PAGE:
Ahhh, summer. There you are, returning to your car after sunning at the beach, enjoying that CGI-tastic blockbuster, or shopping for souvenirs on your road trip. You walk over to where you parked and the space is … empty.
In addition to the horrible thought of your beloved “Joan Jetta” or “Forester Gump” in the hands of some larcenous creep, you suddenly have a serious problem. How will you get yourself to work, home, school, or even the grocery store without your wheels?
Every 44 seconds, a car is stolen somewhere in the U.S. It happens year-round, but especially in July and August because thieves are on the lookout for cars with windows cracked, garages with doors ajar, and relaxed vacationers who aren’t as vigilant as they might normally be. Here’s how to keep from being a victim of car theft.
Don’t make assumptions
You might think luxury cars are most attractive to thieves, and in fact, the Cadillac Escalade was America’s most stolen new car for 9 years running, according to the Highway Data Loss Institute (HDLI). Escalade owners often trick out their vehicles with expensive rims and other accessories that thieves love. But large pickups are popular targets too. This year, the 10 vehicles with the most insurance claims for theft were American-made large pickups or SUVs. The Ford F-250 took the number one slot, while the Escalade dropped down to sixth place.
Does this mean older, smaller, or imported cars are immune to theft? Unfortunately, no. While the HDLI’s list covers the last 3 model years, other most stolen lists (which aren’t limited to new cars) routinely feature Honda and Toyota models from the ‘90s. Older vehicles are attractive because they lack the theft prevention or tracking features found in many newer models. And though an older vehicle may have a low resale value, its parts might still be worth a lot individually — especially since models like Camrys and Accords tend not to change much year to year, so their parts are more interchangeable.
“Wait, what? Parts?” Yep. We hate to be the ones to tell you, but your missing “Silver Sled” may be headed for a chop shop. Thieves have become increasingly sophisticated, and most stolen vehicles are stripped for parts, which are then sold. This is one reason why only 52 percent of stolen vehicles are ever found.
Use common sense
Nearly half of all car thefts are the result of driver mistakes like leaving the doors open or the keys on the seat. So be sure to lock your car, roll up your windows, and take your keys with you. Park in a brightly lit area so thieves can’t work under cover of darkness. Take valuables with you (you don’t want to give thieves a reason to choose your car). And never leave your car running, even if you’re just popping in the house to grab a jacket.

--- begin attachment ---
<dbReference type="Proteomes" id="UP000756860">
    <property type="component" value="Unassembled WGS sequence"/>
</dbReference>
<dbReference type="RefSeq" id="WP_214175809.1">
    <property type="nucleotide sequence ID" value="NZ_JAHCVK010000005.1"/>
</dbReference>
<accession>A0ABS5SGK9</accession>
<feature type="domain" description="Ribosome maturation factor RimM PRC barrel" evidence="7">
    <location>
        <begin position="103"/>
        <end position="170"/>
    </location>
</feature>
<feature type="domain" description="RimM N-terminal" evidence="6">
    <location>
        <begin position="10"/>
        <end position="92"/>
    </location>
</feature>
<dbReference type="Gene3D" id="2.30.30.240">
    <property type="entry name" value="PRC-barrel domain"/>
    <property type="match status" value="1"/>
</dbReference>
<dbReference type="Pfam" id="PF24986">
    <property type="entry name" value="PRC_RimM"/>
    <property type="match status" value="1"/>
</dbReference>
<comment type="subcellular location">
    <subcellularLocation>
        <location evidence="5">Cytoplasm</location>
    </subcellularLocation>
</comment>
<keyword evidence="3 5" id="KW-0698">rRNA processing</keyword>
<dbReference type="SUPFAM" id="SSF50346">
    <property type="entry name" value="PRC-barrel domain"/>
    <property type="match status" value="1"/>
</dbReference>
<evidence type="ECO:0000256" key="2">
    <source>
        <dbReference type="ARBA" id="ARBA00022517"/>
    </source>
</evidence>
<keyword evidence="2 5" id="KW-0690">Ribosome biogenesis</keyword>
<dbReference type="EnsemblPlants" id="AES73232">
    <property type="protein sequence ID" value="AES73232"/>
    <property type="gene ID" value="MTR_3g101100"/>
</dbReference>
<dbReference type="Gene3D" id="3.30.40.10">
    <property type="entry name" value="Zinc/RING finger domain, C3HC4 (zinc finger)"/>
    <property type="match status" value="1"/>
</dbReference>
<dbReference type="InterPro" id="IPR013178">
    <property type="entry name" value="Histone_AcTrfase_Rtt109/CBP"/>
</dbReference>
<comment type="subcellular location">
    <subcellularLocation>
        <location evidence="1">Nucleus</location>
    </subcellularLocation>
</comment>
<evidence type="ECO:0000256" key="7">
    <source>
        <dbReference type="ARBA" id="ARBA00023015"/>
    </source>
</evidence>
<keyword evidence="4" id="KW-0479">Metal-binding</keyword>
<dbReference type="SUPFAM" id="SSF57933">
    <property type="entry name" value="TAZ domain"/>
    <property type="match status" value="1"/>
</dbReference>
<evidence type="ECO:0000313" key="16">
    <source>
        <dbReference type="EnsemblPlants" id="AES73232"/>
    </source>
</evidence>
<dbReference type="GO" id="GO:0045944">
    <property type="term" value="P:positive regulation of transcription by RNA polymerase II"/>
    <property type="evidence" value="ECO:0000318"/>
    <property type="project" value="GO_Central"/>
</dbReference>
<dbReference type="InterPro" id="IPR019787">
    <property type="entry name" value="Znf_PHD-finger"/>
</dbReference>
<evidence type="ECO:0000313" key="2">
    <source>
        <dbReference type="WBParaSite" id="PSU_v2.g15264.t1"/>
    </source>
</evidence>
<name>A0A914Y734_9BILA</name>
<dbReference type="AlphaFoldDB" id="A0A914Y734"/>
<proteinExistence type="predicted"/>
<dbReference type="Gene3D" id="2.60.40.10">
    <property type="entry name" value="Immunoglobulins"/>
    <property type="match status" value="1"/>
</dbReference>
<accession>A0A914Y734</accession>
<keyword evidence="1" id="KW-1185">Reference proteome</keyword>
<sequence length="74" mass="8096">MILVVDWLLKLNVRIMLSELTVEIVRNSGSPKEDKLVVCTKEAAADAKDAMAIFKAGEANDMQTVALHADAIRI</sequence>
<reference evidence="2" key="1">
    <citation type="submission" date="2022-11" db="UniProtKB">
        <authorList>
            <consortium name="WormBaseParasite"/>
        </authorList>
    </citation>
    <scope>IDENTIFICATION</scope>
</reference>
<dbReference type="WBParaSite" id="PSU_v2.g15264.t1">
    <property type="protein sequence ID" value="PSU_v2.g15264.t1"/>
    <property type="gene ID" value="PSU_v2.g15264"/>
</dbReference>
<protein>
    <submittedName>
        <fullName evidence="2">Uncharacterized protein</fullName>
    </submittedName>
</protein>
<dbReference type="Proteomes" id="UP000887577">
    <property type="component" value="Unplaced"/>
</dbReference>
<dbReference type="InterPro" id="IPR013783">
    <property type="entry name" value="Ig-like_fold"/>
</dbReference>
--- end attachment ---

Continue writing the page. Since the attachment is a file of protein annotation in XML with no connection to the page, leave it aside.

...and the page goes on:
Make your vehicle less appealing
We don’t mean leaving it unwashed, littered with fast-food wrappers, or tuned to the polka station. We’re talking about visual deterrents that let would-be thieves know your car won’t be an easy steal and anti-theft systems that keep them from driving your vehicle away. These include:
- Locks on your steering wheel, brakes, or wheels. A thief would have to break these superstrong locks to drive off, so just the sight of them is often deterrent enough.
- Etching your windows with your car’s vehicle identification number (VIN). Some law enforcement agencies offer this service for free.
- Ignition disablers. Standard equipment in many vehicles, these devices prevent the car from starting during a theft attempt (such as hot-wiring).
- Smart keys. Also standard in some models, these keys contain special coded chips or radio-frequency transponders. The car won’t start unless it recognizes the key code.
- Audible alarms. You may hate them when they go off at 3 a.m. (I certainly do), but motion-activated car alarms are an effective deterrent to car theft and burglaries.
Not only will a theft-deterrent system help keep your car from getting boosted, it can also score you discounts on your auto insurance policy.
It seems wrong that the sunny days of summer would bring out shady characters like car thieves. But the best way to protect yourself is to take precautions and make sure you have adequate car insurance coverage.
Weigh in about car theft
Have you ever had your car stolen? What types of precautions do you take? Tell us in the comments below.